Welcome to Applied Linguistics!

Welcome to our class page! This is an open course (OCW) for any English language learner interested in learning more about applied linguistics and second language acquisition. To get started, do the following:

Basic Information

Name of university: Universidad Autónoma de Aguascalientes (UAA), 7th semeste
Course: Applied Linguistics
Meets face to face: TBA
Instructor: Benjamin Stewart - Profile

Course Description

Prerequisites: Linguistics, Psycholinguistics, Sociolinguistics, Discourse Analysis
Overview of course: Applied Linguistics is a course that sets out to link theory to practice in ways that address current issues of language teaching and acquisition through the implementation of an action research project. This course is the application of research-based linguistic theory, practice, and methodology to language-related tasks or problems. The primary focus is on language teaching and learning, particularly with regard to foreign languages. The Applied Linguistics course is the last subject of the applied linguistics strand that supports the ELT Methodology and Practicum strands. This course prepares learners to conduct action research and to develop a research topic that will help them when taking Thesis Seminar during the 8th semester.

Learning objectives: Students will be able to understand and apply recent research in the area of applied linguistics. Major areas of interest will include psycholinguistics, sociolinguistics, second language acquisition (SLA), syllabus and course design, discourse analysis, and assessment.

Methods of instruction: This course will be based on lectures by the professor, student presentations and discussion, readings, and research into current developments in Applied Linguistics. Throughout the course students will be expected to engage in critical discussions of all topics based on unit readings. An open environment for discussions of alternative approaches to teaching and learning will be encouraged. Expectations regarding learning are based on interaction and sociocultural development within a safe learning environment.

Program/curriculum map: Credit-seeking students pursuing a Bachelor's degree in English language teaching/Curriculum map

Technologies Used: The main technologies used A variety of technologies will be used for this course. Some technologies may include the following: blogs, NetVibe, live, online sessions, Moodle forums, among others.

Credit-seeking students: Students who are taking this course for credit, may access their grades in Engrade.

Click here to access full syllabus!



Materials: Various information and communication technologies (ICTs) will be used to achieve the objectives of the course. The Canvas platform will be used to include course content and activities related to discussions and activities performed in face-to-face sessions. The UAA online library will be used to find sources for student projects. The main texts for this course include The Routledge Handbook of Applied Linguistics and Second Language Acquisition: An Introductory Course. Other texts that will be used are The Routledge Applied Linguistics Reader, The Handbook of Applied Linguistics, and The Handbook of Second Language Acquisition.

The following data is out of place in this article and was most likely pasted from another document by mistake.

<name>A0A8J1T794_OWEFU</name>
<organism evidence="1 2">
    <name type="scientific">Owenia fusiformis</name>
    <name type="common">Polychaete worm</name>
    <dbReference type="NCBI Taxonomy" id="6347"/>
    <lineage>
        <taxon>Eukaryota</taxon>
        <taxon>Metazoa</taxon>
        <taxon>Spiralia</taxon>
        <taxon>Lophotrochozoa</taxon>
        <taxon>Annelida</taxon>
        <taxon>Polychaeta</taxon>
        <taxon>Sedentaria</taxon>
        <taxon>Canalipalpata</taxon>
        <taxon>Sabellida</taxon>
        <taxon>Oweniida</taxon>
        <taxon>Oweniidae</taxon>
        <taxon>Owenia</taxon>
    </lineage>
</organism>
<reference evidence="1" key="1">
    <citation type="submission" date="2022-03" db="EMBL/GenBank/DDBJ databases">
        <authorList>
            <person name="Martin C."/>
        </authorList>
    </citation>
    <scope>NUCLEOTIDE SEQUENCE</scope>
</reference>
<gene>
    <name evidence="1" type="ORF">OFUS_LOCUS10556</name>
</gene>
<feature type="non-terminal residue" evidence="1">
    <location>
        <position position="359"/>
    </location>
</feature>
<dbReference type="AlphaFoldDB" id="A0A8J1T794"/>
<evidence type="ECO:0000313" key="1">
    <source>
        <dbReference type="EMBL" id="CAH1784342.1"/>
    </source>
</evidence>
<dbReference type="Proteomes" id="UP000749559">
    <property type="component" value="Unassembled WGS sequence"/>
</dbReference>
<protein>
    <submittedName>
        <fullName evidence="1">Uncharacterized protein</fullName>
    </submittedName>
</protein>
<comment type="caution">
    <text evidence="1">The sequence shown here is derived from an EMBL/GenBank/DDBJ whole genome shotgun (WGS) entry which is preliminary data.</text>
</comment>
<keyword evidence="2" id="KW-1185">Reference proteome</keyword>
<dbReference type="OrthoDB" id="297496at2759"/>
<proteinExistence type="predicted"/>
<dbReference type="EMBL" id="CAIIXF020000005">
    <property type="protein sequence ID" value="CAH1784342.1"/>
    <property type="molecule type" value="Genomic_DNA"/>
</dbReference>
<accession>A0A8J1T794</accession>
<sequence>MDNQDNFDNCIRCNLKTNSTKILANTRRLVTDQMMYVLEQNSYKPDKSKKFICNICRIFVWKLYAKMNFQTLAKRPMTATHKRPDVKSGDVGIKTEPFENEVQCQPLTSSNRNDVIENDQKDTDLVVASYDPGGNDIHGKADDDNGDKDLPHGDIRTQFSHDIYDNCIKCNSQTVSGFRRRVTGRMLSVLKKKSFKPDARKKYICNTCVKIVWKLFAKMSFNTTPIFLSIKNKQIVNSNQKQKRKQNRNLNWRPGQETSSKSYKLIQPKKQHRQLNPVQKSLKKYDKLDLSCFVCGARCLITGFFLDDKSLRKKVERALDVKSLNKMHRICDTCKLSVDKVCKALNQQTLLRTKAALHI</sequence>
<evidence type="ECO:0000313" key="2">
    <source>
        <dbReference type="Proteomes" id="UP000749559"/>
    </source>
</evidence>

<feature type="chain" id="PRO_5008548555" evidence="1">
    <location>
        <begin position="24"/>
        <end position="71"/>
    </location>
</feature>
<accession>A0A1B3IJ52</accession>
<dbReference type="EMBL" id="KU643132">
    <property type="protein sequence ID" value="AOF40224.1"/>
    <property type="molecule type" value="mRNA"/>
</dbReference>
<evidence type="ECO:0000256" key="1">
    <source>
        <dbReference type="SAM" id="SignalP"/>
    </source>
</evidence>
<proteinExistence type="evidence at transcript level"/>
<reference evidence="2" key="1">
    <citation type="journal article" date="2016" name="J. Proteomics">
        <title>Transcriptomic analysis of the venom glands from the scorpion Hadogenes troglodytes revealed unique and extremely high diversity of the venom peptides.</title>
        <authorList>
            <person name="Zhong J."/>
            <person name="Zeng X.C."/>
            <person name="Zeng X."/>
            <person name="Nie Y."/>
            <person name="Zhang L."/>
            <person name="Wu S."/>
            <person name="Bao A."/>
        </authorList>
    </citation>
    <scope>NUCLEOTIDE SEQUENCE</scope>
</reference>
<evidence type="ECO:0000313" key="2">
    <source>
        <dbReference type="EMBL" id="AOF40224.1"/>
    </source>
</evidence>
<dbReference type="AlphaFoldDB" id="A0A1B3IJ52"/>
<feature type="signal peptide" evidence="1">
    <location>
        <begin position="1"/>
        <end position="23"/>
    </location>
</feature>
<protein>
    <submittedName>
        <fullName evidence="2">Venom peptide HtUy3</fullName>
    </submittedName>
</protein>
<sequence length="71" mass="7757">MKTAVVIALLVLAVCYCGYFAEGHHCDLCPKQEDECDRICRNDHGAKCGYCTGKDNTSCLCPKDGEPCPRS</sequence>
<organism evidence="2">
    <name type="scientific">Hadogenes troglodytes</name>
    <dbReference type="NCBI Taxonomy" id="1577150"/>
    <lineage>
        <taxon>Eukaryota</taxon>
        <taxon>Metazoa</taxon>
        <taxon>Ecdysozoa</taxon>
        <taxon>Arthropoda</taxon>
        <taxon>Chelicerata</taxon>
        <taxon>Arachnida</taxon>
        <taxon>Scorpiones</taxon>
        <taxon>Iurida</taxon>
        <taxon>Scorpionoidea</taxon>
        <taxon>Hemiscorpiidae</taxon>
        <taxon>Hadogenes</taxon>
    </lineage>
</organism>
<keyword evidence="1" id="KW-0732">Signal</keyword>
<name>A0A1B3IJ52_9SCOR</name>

Formative assessments: informal pedagogical dialogues (face to face & online), interactive lectures, & student projects
Summative assessments: Midterm & Final


Presentation/discussion of readings
Midterm exam
Theoretical rationale for action research project
Progress in research project
Research project (3000 to 3,200 words)

Participation in class will include presenting and discussions that will take place in class as well as in Canvas. Learners may have certain activities to perform in Canvas that are directly based on activities and discussions covered in class. All graded activities will be accessible in the Assignments section of Canvas.

Tips for Success

  • Check out Wikispaces Team Video series for a range of support videos or watch this short video introduction.
  • Create an account in Canvas and sign in with your user name and password.
  • Create an account with Google that allows you to access your gmail account, Google Docs, among others.
  • Come to class each day having read the assigned readings in order to actively participate more in class.
  • Use writing strategies throughout the semester in order to better understand the writing/thinking process.
  • Ask questions in class and via Canvas to your peers, to me, or anyone else you come in contact with related to the course content. Grow your personal learning network in a way that best supports your learning objectives for the course.
  • Make sure to check course announcements frequently.
  • Review the project rubric before beginning any projects in order to have a clearer idea as to what expectations are and specifically the criteria by which you will be assessed.
  • Review grades each week to make sure you track your process accordingly. All mistakes should be reported to the instructor within a week.